Under the “Media, sure! But secure.” umbrella, “Teachtoday” supports children, young people, parents, grandparents, and teaching professionals with practical everyday tips and materials.

4
Scroller

The Scroller children’s media magazine uses methods geared specifically to children aged between 9 and 12 to improve their media literacy. It is available in both an interactive web version and a free print format.

5
Senior citizens

In collaboration with BAGSO img – the German National Association of Senior Citizens’ Organizations – we promote media literacy among older people and support the Goldenen Internetpreis (golden years internet award; website in German), which is presented to committed individuals who help older people use the web.

More than literacy

As we see it, promoting media literacy also means helping to ensure everyone is able to participate confidently and constructively in democratic processes and social debates. The spotlight was on this very issue in 2019 at an unexpected location – IFA in Berlin, the world’s largest consumer electronics trade show – where we risked an experiment. Our booth focused not only on new products and services, but also on digital participation. On each day of the event, exciting workshops on “Digital democracy”, “Banishing trolls”, and “Recognizing fake news” were held. The experiment was a success, with 665 visitors taking part, even though none of them came to the trade show with that in mind.

Our cooperation partners

We are working closely with numerous initiatives, networks, and associations to improve digital participation. Here are a few examples of our cooperations in Germany:

1
Juuuport e.V.
(since 2017)

This association offers online support to young people experiencing cyber-bullying, WhatsApp stress, and similar problems. In 2019, for example, we held joint cyber-bullying workshops with teachtoday.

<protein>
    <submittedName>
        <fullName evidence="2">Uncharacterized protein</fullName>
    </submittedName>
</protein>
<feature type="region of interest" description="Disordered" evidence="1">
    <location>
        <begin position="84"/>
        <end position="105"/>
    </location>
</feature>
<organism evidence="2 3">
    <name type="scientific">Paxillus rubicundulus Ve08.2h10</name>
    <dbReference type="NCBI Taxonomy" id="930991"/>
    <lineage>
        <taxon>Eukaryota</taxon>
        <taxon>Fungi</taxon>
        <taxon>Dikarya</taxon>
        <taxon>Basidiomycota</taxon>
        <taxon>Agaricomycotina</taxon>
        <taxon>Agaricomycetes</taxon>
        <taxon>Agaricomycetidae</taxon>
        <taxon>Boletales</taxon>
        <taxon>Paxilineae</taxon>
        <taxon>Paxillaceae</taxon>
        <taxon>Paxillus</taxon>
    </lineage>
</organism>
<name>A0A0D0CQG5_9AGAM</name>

2
ZDK Gesellschaft Demokratische Kultur / Hass hilft
(since 2017)

These internet activists combat online hate comments. We make donations to support the project. In 2019, we were involved in a joint discussion session at IFA.

3
Reporterfabrik – CORRECTIV
(since 2018)

This team of reporters guards against deliberate fake news and is committed to promoting media literacy. We are supporting the creation of the “Reporterfabrik” web academy and holding joint workshops on various digital topics.

4
managerfragen
(since 2019)

managerfragen.org is committed to open, fair, and direct dialog between members of the public and managers. Deutsche Telekom and managerfragen.org have developed a series of formats that are used at events to make people aware of web phenomena.

5
Gesicht Zeigen! Für ein weltoffenes Deutschland e.V.
(since 2009)

Gesicht Zeigen! (show your true colors) encourages people to stand up to xenophobia, racism, antisemitism, and violent far-right extremism. We have been supporting this organization for many years.

#TAKEPART

#TAKEPART is not simply a short-term Deutsche Telekom brand campaign. It’s our long-term commitment to the equal participation of all people in our digital society. According to the latest D21-Digital-Index study, some 13 million people in Germany are in digital no man’s land, which shows this commitment is still urgently required. These people feel overwhelmed and even left behind by the pace of digitalization. We will never stop until everyone can take part, because we firmly believe that business mandates and social responsibility are inextricably linked.